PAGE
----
The Future of PowerBook - 2011
Examines the changing nature of power since the Cold War, the new ways in which it is exercised and how those changes impact America's role in the world.
Joseph Nye is a long-time analyst of power and a hands-on practitioner in government. Many of his ideas have been at the heart of recent debates over the role America should play in the world: his concept of "soft power" has been adopted by leaders from Britain to China; "smart power” has been adopted as the bumper-sticker for the Obama Administration’s foreign policy. This book is the summation of his work, as relevant to general readers as to foreign policy specialists. It is a vivid narrative that delves behind the elusive faces of power to discover its enduring nature in the cyber age.
In the sixteenth century, control of colonies and gold bullion gave Spain the edge; seventeenth-century Netherlands profited from trade and finance; eighteenth-century France gained from its larger population, while nineteenth-century British power rested on its primacy in the Industrial Revolution and its navy. In the era of Kennedy and Khrushchev, power resources were measured in terms of nuclear missiles, industrial capacity, and numbers of men under arms and tanks lined up ready to cross the plains of Eastern Europe. But the global information age of the twenty-first century is quickly rendering these traditional markers of power obsolete, remapping power relationships.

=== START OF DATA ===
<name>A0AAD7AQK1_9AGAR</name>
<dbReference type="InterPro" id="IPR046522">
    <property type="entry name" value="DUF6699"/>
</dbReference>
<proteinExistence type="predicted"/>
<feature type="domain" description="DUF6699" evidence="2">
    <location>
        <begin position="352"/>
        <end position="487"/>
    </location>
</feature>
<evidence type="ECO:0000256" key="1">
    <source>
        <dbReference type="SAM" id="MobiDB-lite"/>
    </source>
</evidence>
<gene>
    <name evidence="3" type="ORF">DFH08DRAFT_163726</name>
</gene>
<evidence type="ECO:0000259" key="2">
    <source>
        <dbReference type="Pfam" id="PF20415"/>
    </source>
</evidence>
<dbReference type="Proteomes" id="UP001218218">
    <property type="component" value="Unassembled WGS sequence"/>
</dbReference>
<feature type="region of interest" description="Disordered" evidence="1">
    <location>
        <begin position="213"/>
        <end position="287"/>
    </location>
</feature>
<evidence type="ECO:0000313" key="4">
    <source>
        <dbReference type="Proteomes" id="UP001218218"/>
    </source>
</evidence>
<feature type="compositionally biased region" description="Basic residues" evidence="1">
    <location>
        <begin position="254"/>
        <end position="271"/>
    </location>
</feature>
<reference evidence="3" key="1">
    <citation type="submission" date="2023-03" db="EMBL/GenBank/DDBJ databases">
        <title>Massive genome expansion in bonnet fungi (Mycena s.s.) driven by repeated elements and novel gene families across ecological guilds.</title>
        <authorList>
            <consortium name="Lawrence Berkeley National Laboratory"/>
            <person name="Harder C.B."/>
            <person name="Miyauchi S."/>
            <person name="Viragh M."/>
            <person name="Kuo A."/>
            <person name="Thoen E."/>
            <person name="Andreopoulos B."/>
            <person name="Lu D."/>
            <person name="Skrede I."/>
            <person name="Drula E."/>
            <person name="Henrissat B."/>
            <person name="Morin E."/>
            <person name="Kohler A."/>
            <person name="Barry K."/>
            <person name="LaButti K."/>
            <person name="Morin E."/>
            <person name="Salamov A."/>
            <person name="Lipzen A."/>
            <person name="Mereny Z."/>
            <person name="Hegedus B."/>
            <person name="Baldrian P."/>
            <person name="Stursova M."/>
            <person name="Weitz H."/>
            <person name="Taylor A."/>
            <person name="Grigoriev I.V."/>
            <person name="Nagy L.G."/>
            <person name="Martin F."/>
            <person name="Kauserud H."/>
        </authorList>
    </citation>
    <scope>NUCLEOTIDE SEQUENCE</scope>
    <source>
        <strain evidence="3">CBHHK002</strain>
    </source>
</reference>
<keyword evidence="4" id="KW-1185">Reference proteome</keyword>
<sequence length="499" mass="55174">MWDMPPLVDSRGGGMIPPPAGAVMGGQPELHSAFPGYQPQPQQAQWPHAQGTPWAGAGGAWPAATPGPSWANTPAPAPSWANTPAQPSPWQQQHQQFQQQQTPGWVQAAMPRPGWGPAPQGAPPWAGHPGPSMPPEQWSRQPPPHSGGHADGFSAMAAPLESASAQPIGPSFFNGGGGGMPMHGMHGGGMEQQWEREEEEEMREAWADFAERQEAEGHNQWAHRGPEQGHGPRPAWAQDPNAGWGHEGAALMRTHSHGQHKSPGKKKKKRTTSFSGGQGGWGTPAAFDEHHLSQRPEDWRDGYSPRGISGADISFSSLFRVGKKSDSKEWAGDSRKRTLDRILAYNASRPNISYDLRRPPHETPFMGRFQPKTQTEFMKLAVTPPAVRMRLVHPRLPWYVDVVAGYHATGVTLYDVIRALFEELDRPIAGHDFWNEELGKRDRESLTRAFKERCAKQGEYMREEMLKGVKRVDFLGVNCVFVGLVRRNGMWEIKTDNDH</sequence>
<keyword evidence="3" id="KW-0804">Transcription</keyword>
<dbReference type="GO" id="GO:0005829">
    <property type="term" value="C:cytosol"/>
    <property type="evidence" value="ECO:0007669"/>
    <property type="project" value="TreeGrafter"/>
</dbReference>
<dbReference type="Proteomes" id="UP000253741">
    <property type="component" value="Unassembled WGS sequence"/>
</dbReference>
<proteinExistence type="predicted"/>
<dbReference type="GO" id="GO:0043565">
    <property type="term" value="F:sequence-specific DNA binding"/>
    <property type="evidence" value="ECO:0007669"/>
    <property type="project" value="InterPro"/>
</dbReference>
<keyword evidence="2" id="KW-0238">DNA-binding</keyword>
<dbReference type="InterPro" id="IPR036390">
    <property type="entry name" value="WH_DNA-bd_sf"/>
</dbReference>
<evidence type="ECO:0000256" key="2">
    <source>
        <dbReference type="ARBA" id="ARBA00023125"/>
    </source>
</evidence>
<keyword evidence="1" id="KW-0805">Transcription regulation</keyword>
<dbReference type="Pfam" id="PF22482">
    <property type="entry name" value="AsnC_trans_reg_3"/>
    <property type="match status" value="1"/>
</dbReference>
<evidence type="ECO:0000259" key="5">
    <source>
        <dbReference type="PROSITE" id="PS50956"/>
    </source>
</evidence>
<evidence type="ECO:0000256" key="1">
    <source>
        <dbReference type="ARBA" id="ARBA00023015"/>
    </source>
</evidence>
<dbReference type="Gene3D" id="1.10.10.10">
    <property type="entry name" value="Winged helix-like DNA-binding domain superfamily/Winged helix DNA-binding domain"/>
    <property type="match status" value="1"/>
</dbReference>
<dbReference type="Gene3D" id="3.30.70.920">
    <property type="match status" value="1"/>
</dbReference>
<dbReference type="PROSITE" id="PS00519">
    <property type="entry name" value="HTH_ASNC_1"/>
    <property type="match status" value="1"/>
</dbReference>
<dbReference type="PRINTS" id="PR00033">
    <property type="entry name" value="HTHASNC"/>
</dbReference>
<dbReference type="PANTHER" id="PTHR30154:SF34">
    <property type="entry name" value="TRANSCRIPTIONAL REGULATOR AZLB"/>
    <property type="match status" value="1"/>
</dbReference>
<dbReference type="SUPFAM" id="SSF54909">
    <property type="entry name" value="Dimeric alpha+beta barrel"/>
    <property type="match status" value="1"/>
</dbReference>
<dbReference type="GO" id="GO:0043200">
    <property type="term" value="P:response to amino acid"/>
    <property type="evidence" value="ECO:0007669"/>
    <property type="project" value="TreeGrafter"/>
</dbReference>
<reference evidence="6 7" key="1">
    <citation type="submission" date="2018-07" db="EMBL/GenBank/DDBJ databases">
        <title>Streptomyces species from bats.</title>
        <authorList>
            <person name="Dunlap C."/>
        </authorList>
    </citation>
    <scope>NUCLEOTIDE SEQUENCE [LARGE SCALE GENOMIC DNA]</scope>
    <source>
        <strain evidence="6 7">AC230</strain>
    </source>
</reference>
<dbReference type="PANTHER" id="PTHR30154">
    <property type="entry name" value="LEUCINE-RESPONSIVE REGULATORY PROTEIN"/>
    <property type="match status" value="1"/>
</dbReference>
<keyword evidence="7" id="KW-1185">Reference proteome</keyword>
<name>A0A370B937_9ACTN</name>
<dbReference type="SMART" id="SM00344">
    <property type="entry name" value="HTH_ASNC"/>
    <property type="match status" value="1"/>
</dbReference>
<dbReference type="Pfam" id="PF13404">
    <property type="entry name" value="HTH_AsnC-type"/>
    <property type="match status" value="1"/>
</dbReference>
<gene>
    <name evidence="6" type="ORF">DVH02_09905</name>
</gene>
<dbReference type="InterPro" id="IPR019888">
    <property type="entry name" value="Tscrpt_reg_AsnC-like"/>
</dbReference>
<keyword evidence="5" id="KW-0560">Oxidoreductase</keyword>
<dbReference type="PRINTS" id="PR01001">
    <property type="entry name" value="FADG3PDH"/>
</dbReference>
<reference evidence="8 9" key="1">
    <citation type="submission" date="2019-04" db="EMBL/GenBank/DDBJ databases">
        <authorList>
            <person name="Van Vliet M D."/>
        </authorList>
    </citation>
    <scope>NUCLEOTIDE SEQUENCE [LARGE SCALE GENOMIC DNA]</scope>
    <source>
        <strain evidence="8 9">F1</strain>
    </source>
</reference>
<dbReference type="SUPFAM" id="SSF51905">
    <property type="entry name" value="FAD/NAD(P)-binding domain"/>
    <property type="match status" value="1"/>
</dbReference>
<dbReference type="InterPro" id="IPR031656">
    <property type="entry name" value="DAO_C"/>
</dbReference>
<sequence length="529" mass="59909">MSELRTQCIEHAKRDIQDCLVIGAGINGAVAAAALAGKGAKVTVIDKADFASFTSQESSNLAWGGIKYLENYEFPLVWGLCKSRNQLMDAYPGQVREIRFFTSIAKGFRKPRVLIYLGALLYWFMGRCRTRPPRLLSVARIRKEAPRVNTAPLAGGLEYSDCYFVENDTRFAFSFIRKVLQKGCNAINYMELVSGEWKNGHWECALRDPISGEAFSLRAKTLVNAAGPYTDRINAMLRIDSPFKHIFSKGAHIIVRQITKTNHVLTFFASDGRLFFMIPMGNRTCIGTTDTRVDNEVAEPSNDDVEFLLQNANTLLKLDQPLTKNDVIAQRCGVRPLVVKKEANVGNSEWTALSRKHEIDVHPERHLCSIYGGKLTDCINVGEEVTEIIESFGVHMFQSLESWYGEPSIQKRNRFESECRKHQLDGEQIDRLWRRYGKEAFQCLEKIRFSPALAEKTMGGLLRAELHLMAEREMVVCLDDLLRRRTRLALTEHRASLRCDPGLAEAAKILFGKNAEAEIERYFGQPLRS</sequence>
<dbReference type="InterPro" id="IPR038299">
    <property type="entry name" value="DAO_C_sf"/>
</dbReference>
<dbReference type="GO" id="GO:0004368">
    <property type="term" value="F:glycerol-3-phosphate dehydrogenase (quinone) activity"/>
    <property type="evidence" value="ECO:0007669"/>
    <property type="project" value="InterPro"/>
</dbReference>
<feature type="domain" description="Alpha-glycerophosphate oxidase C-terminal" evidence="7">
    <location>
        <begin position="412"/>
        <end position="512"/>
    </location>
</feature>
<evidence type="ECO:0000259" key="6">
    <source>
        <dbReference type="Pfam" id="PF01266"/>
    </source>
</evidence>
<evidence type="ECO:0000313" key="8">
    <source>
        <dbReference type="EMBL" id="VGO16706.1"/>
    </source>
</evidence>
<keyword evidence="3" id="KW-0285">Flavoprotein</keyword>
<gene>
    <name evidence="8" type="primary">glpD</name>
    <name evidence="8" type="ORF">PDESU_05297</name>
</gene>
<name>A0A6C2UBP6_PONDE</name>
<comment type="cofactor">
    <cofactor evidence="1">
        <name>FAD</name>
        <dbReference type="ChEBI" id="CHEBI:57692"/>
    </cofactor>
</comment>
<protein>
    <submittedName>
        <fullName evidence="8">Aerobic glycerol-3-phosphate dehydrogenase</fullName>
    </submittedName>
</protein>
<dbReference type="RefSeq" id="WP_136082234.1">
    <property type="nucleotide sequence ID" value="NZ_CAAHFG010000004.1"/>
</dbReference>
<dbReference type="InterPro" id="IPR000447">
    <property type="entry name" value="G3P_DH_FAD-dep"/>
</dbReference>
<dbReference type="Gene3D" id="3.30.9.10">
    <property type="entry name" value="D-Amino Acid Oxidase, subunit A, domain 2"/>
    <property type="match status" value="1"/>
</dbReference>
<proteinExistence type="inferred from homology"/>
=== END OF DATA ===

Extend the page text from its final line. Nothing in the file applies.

In The Future of Power, Joseph S. Nye, Jr., a longtime analyst of power and a hands-on practitioner in government, delivers a new power narrative that considers the shifts, innovations, bold technologies, and new relationships that will define the twenty-first century. He shows how power resources are adapting to the digital age and how smart power strategies must include more than a country's military strength. Information once reserved for the government is now available for mass consumption. The Internet has literally put power at the fingertips of nonstate agents, allowing them to launch cyberattacks on governments from their homes and creating a security threat that is felt worldwide.
But the cyberage has also created a new power frontier among states, ripe with opportunity for developing countries. At the beginning of the twenty-first century, America had about a quarter of the world's product but only 5 percent of its population. It was indisputably the most powerful nation in the world, unsurpassed in military strength and ownership of world resources. Today, China, Brazil, India, and others are increasing their share of world power resources, but remain unlikely to surpass America as the most powerful nation if the United States adopts new strategies designed for a global information age.
The Internet's ultimate impact on the nature of power is a concern shared by nations around the world. The Future of Power, by examining what it means to be powerful in the twenty-first century, illuminates the road ahead.
Examines the changing nature of power since the Cold War, the new ways in which it is exercised, and how those changes impact America's role in the world.